From Jakarta Tigerair Mandala also operates two daily flights to Pekanbaru, a smaller trunk route where it is able to capture about a 12% share of total capacity. Jakarta-Pekanbaru is the 13th largest domestic route in Indonesia based on current capacity data from CAPA and OAG.

Network expansion put on hold despite opportunities

Tigerair Mandala has identified several potential new domestic and international markets. Domestically the carrier has been looking at expanding to eastern Indonesia to cities such as Jayapura. Eastern Indonesia is a booming relatively under-served market being targeted by most Indonesian carriers but Tigerair Mandala currently does not have any destinations east of Bali.

Internationally, Tigerair Mandala has been looking at adding more destinations which are now served by the Tigerair Group from Singapore but not yet Jakarta. Tigerair Mandala’s international network strategy of leveraging group network synergies by focusing on Tigerair Singapore destinations – including Bangkok, Hong Kong and Kuala Lumpur – has so far been relatively successful.

But Tigerair Mandala is not prepared right now to invest in any new domestic or international destination. The focus is instead on rationalising the network to focus on building up its strongest existing markets. The new destinations in the pipeline will be re-examined in 2H2014 if market conditions improve.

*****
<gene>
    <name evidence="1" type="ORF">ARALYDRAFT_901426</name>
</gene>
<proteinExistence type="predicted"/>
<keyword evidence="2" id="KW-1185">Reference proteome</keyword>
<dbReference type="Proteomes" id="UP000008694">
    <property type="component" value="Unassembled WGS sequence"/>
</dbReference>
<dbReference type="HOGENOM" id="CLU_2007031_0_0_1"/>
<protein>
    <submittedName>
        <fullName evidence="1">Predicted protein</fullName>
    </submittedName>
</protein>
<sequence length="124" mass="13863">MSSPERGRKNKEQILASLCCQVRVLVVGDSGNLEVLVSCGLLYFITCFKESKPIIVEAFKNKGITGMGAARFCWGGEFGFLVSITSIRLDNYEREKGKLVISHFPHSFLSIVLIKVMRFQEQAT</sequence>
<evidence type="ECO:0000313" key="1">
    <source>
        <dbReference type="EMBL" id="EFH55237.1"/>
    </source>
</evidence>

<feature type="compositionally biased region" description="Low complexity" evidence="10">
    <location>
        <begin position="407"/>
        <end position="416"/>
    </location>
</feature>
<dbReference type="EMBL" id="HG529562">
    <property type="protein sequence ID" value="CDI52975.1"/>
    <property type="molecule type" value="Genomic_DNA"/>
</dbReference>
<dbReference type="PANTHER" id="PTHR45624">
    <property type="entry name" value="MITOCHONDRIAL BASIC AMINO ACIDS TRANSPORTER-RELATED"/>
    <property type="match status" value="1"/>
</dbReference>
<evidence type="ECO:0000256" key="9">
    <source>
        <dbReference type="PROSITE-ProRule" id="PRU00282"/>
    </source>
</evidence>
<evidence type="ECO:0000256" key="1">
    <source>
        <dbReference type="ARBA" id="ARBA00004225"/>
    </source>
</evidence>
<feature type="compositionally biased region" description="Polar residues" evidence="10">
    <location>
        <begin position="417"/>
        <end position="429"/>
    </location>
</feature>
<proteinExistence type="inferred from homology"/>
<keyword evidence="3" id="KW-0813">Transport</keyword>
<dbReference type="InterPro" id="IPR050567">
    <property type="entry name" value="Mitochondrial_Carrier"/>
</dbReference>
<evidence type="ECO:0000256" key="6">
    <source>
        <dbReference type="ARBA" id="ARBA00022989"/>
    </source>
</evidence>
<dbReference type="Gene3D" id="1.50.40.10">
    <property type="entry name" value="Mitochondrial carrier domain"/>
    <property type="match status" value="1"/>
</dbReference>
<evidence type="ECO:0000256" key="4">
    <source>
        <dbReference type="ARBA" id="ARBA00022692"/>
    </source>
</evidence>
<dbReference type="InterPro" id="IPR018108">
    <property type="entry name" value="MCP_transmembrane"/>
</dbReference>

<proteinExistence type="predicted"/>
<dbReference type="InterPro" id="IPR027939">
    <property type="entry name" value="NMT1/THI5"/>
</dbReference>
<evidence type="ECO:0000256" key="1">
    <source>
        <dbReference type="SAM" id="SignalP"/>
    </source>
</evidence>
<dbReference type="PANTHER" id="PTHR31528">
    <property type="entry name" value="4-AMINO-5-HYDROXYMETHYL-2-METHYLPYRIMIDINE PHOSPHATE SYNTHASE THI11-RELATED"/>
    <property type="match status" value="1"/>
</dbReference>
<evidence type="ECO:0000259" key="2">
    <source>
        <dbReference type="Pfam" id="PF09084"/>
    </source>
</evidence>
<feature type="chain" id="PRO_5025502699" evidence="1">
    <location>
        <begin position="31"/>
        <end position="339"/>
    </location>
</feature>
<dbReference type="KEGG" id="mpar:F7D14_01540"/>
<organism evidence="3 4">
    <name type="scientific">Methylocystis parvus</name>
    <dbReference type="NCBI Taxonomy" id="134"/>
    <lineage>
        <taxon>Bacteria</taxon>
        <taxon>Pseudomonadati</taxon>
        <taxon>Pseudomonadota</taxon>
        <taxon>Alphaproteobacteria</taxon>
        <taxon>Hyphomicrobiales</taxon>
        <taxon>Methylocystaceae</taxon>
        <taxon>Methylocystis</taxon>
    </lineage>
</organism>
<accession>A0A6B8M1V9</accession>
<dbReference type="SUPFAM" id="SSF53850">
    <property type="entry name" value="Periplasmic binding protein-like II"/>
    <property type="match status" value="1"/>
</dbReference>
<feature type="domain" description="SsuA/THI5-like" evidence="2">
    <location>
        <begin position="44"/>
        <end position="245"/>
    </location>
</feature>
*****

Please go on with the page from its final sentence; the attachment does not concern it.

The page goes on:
Tigerair shareholders are committed but don’t want to write a blank cheque

Tigerair Mandala’s shareholders are clearly not in the mood to cover the costs of new markets or rapid expansion. In the first 18 months of operations (Apr-2012 to Sep-2013) Tigerair Mandala incurred losses of approximately USD100 million. While it does not seem that Tigerair or Saratoga are looking to exit or reduce their stakes, there is a desire to keep new capital infusions to a minimum amount. As a result Tigerair Mandala is looking to cut costs, rationalise its network and delay expansion.

After deciding recently to sell its 40% stake in Tigerair Philippines to Cebu Pacific, the Tigerair Group reiterated that it remains committed to Tigerair Mandala. As CAPA recently reported, Indonesia is a more critical market for the group. Indonesia is the largest market in Southeast Asia and has closer ties to Singapore than the Philippines.